Korean manufacturer launches music service offering purchases, subscription streaming and cloud storage in bid to match Apple music service
Samsung has launched a mobile music service in a bid to take on Apple’s hugely successful iTunes service.
The Samsung Music Hub offers a subscription service costing £9.99 per month which allows users to stream from a catalogue of 19 million tracks provided by online music firm 7digital.
It also allows users to upload their existing music collection to cloud storage provided by Samsung which they can then stream to a compatible device.
Music Hub also offers a free service which lets users purchase music from Music Hub’s catalogue which can also be stored in Samsung’s cloud.
The service will be available from today (May 29) in Germany, France, Spain, Italy and the UK on the Samsung SIII (pictured), though Samsung says it will be extended to a wider selection of devices “soon”.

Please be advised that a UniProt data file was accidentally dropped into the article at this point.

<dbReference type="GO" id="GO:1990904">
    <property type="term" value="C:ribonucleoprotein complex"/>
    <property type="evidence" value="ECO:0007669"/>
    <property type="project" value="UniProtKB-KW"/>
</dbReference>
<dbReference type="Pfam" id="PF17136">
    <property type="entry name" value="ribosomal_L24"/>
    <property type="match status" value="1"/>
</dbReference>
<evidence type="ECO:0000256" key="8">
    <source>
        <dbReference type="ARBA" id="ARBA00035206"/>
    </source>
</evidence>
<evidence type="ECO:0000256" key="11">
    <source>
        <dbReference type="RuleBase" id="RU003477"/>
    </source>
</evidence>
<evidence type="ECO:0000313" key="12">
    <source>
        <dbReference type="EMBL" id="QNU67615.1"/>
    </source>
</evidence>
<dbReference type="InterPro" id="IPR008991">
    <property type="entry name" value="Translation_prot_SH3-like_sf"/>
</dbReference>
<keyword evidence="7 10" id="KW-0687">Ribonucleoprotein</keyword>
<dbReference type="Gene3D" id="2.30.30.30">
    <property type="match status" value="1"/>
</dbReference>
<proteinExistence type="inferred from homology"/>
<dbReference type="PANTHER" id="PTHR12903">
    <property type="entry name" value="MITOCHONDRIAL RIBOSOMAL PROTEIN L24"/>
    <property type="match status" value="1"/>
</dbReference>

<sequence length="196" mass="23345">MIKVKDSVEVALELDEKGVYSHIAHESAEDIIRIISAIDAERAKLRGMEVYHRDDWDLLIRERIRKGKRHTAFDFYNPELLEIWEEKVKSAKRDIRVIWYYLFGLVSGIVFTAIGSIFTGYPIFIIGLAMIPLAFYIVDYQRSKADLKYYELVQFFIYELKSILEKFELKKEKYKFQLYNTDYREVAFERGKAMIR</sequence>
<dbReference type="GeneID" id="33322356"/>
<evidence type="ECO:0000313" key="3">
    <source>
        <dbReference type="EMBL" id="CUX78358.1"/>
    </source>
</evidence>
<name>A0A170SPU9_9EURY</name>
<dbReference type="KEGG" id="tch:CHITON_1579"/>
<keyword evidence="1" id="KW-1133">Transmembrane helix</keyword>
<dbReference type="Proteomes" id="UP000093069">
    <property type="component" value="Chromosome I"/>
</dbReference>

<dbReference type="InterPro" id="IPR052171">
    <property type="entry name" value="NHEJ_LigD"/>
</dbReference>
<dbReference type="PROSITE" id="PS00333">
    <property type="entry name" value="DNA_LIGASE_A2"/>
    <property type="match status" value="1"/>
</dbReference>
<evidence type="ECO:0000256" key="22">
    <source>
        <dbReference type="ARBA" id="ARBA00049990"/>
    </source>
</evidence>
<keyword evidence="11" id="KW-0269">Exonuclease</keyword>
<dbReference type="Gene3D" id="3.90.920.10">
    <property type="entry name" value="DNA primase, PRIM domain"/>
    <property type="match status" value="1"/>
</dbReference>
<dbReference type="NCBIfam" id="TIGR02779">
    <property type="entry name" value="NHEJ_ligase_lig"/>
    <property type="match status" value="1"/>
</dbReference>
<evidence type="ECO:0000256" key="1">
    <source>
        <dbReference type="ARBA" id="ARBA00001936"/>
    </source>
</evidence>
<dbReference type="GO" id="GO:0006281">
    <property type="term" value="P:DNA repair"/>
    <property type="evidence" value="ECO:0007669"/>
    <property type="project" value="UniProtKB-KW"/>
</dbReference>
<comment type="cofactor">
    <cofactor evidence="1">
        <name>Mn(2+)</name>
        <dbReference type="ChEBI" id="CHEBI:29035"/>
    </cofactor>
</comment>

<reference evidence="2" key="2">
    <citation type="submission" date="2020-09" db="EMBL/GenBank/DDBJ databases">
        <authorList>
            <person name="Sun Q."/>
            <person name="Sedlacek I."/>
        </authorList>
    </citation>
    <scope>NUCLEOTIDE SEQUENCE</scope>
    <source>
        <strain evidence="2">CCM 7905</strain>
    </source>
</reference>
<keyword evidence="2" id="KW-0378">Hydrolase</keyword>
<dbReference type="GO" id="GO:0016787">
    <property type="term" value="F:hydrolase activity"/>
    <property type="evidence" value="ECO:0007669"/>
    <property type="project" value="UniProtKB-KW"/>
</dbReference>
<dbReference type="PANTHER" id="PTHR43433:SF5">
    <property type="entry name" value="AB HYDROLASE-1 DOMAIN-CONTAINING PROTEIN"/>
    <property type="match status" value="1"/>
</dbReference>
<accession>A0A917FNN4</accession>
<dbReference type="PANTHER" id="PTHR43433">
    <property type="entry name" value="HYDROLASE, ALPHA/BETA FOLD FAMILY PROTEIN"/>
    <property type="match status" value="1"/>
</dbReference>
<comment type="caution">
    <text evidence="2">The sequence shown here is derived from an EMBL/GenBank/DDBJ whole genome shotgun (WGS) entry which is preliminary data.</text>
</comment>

Samsung media solutions centre senior vice president TJ Kang said: “When you ask yourself, ‘what do I want to listen to?’ there is now one simple answer, for every mood, every place and everyone.
“With the new Music Hub, we’re bringing the joy back to music – listening, collecting and sharing.”
Music Hub is based on technology developed by a firm called mSpot, which Samsung acquired earlier this year.
The service bears a startling similarity to Apple’s own iTunes service, which last year moved from offering just song purchases to streaming and cloud storage.
Informa media and telecoms analyst Giles Cottle said that it was unsurprising Samsung was trying to emulate Apple in music.
However, he said the firm’s failure to offer a common interface across its TVs and phones suggested it would have a tough task taking on Apple.
He said: “Where Apple is leagues ahead of all its competitors is in the quality of experience it offers across all of its devices, and how well those devices work together
“Without this homogenous cross-device experience, Music Hub will simply be another paid-subscription and cloud music service in a market that is already starting to feel more than a little crowded.”